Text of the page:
The pro-business U.S. Chamber of Commerce is running a high-profile campaign to weaken the Foreign Corrupt Practices Act. But not everyone in the business world is happy about that.
Walden Asset Management — a division of Boston Trust & Investment Management Company — recently said IBM’s role in supporting the Chamber of Commerce is inconsistent with good corporate citizenship.
Walden said it was speaking for itself and “23 co-filers which include other investment firms, foundations, faith-based investors and Roman Catholic Health systems.” It said IBM supports the Chamber of Commerce financially and through membership on its board. And the Chamber, it said, is campaigning against environmental regulation, healthcare reform, and the Foreign Corrupt Practices Act.
IBM paid $10 million in March to settle civil FCPA charges brought by the SEC for FCPA violations in Korea and China. The company used phony training trips to make illegal payments to government officials, the SEC said, and more than 100 IBM employees in China were involved in the offenses there.
Last year, in a paper co-written by a former Enron prosecutor, the Chamber proposed creating a so-called “good-faith” defense for FCPA violations, limiting the application of respondeat superior, trimming back successor liability for acquiring companies, and narrowing the definition of “foreign official.”
The Chamber hired former U.S. Attorney General Michael Mukasey last month to lobby Congress to amend the FCPA. Harold Kim of the Chamber’s Institute for Legal Reform told Reuters, “We plan on working with him closely where he can provide us strategic guidance for reforms to the FCPA statute. (It) is ripe for some reform.”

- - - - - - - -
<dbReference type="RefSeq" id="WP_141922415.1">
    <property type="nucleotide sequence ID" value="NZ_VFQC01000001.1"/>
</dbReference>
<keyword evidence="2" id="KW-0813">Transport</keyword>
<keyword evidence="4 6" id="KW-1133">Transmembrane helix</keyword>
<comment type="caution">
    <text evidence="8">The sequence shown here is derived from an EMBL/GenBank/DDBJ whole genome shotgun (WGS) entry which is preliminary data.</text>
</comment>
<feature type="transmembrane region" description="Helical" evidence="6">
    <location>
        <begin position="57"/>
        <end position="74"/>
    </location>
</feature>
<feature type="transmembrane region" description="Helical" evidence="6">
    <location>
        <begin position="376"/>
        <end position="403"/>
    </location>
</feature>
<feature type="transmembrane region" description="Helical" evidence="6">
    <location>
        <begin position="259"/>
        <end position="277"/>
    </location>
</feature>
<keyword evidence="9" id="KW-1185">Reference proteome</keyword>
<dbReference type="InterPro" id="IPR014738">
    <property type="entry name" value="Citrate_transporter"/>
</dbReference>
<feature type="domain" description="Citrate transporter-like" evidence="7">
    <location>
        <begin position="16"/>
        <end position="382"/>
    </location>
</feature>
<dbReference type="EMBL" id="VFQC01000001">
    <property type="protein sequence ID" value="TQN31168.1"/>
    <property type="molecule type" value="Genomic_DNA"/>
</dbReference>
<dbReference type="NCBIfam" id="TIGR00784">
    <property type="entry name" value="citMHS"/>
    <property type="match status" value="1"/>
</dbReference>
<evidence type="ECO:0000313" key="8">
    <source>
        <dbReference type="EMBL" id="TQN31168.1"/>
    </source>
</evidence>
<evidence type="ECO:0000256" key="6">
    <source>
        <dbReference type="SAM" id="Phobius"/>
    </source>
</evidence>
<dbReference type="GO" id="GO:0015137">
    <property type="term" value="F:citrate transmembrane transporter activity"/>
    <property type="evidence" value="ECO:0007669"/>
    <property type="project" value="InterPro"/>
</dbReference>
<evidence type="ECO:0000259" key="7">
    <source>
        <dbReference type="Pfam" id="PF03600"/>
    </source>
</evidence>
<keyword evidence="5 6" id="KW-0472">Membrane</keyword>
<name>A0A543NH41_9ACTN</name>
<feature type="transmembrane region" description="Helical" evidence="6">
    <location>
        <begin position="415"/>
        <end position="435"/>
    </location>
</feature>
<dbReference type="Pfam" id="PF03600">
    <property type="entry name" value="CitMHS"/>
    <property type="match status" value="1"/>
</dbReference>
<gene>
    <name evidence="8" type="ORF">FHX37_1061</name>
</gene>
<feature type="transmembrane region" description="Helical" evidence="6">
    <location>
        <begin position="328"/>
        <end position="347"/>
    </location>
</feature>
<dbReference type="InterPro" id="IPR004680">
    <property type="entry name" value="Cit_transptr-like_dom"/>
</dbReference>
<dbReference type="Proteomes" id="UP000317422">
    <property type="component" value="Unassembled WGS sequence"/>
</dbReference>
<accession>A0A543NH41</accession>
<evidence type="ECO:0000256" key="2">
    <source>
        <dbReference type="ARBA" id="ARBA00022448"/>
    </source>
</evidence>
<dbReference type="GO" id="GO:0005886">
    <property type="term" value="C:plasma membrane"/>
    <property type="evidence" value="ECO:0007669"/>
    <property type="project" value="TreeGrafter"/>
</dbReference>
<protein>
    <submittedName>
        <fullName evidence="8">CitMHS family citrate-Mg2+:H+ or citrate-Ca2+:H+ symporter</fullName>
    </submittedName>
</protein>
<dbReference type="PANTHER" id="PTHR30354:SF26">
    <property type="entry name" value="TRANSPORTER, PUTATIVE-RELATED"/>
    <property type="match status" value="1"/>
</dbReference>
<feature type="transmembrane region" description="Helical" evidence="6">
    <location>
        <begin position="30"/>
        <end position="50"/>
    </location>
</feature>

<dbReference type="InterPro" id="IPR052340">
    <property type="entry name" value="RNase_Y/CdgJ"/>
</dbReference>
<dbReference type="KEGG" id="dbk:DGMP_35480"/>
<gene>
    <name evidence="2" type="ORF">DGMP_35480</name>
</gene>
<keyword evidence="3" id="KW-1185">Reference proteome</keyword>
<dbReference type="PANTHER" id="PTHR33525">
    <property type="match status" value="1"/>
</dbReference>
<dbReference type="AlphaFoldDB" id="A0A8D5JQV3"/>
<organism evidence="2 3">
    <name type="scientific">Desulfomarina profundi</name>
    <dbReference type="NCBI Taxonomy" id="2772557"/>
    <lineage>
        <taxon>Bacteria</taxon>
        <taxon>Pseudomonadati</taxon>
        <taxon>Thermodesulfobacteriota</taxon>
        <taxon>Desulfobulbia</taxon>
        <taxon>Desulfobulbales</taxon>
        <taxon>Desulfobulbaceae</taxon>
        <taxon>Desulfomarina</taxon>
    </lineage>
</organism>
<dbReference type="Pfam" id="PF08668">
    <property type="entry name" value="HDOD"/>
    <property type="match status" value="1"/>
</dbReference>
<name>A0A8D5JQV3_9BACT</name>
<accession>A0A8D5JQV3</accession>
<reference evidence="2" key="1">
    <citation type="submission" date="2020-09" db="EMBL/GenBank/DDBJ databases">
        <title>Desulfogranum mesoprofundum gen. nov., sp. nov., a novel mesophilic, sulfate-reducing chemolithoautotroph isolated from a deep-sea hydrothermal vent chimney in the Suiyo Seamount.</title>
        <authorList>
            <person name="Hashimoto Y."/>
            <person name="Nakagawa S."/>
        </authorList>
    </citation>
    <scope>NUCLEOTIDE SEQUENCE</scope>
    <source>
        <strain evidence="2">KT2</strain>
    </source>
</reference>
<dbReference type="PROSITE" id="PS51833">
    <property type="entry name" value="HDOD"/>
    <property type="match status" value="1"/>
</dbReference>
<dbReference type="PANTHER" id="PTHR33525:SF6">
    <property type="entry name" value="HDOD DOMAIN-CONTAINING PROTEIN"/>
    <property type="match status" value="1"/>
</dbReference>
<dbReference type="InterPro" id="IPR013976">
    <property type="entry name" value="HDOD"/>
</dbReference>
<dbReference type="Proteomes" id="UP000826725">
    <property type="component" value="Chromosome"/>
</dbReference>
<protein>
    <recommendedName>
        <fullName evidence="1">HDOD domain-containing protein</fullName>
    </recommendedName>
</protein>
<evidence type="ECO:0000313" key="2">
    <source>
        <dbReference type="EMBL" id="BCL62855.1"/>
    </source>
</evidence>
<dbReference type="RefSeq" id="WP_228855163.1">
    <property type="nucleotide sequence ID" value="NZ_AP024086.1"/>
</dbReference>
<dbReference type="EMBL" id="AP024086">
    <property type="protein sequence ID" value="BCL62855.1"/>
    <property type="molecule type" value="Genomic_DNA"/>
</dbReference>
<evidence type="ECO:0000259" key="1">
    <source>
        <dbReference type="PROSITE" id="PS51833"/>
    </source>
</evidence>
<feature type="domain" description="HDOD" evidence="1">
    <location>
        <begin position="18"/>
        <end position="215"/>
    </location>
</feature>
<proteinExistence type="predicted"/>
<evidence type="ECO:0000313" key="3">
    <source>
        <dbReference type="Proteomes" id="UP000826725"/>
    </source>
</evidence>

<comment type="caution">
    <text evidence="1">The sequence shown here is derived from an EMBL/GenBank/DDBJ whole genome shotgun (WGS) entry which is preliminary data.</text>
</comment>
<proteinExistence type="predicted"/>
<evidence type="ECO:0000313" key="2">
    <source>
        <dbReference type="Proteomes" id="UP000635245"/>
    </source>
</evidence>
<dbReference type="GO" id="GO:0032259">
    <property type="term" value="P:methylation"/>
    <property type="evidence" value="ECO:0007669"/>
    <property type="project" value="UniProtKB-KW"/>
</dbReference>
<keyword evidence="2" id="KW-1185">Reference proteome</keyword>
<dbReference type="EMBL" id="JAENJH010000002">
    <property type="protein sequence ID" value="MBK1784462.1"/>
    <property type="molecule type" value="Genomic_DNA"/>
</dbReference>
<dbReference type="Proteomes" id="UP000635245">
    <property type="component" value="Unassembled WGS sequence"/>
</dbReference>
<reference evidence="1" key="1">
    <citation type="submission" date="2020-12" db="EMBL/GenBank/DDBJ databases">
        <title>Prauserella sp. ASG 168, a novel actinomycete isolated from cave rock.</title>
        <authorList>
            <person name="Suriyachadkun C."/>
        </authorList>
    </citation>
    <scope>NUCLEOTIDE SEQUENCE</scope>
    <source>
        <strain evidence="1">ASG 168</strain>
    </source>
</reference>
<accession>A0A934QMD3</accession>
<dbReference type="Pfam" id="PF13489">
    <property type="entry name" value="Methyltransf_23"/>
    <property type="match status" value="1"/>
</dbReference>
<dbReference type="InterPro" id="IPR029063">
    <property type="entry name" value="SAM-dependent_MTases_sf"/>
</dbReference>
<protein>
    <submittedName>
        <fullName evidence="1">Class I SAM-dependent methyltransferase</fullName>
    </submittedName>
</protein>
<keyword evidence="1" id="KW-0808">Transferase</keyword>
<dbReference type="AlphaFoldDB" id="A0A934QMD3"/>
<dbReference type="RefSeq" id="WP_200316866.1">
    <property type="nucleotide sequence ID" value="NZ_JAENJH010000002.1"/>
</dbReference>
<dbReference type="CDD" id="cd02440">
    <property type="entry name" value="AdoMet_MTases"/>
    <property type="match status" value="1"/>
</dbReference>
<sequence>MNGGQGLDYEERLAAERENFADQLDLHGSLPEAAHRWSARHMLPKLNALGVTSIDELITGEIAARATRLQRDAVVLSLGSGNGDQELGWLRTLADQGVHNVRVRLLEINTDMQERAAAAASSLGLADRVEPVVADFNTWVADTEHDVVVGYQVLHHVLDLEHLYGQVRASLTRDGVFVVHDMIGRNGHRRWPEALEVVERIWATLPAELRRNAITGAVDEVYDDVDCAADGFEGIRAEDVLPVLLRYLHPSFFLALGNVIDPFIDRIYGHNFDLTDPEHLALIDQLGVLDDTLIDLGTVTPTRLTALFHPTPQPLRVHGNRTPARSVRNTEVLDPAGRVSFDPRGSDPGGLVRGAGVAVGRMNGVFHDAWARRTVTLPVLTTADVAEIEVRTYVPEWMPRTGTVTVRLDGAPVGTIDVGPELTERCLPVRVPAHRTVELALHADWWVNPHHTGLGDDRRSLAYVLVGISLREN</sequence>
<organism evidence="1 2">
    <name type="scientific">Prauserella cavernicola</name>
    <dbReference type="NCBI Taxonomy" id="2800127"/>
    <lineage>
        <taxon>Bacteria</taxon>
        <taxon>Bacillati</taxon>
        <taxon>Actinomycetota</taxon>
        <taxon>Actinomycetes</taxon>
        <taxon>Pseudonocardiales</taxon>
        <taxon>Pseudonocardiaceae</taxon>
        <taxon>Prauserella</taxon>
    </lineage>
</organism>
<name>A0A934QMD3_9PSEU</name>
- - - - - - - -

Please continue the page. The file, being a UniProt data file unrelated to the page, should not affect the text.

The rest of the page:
Walden describes itself as “a leader in socially responsive investing since 1975.” It said the Chamber’s position on various issues has already caused some companies to pull support, including Nike, Apple, Exelon, and PG&E.
Our thanks to a reader in D.C. for researching this post.
In its opposition to IBM’s role in the Chamber of Commerce, Walden Asset Management said,
Moreover, the Chamber’s activities are aggressively partisan. The Chamber reportedly allocated over $50 million in the 2010 elections to unseat candidates who voted for healthcare reform and supported other positions it opposes. In addition, the Chamber recently has been an advocate of weakening the Foreign Corrupt Practices Act that addresses accounting transparency and concerns related to bribery of foreign officials.
In November the Chamber announced an initiative to raise millions of dollars from its members to start a new anti-regulatory campaign. The initiative focuses on weakening, delaying or defeating new laws and regulations, such as those promulgated by the EPA to regulate greenhouse gases and the recently created Consumer Financial Protection Bureau.
It is difficult to see how these positions are good for IBM or business generally, yet the Chamber goes to great lengths in public presentations and before the U.S. Congress to assert that it speaks for the business community. Furthermore, many of IBM’s positions are at stark variance with the Chamber’s current path.
Several major companies took a hard look at this misalignment and subsequently withdrew from the Board of Directors or left the Chamber altogether. In recent years, Nike withdrew as a Board member and Apple, Exelon and PG&E, among others, ended their membership over its climate change position and activities. Other companies have stated publicly that the Chamber does not speak for them on specific critical issues, or, like IBM, declared that their dues cannot be used for lobbying or political spending purposes. One Chamber Board member, Duke Energy, has stated candidly that it has reviewed Chamber membership several times in recent years. Having decided to remain a member, Duke Energy is committed to communicate its concerns about key positions of the Chamber to encourage better alignment between the two organizations.
View Walden Asset Management’s Shareholder Rebuttal to the International Business Machines Opposition Statement Regarding Political Contribution Policy (page 74 in the IBM proxy) here.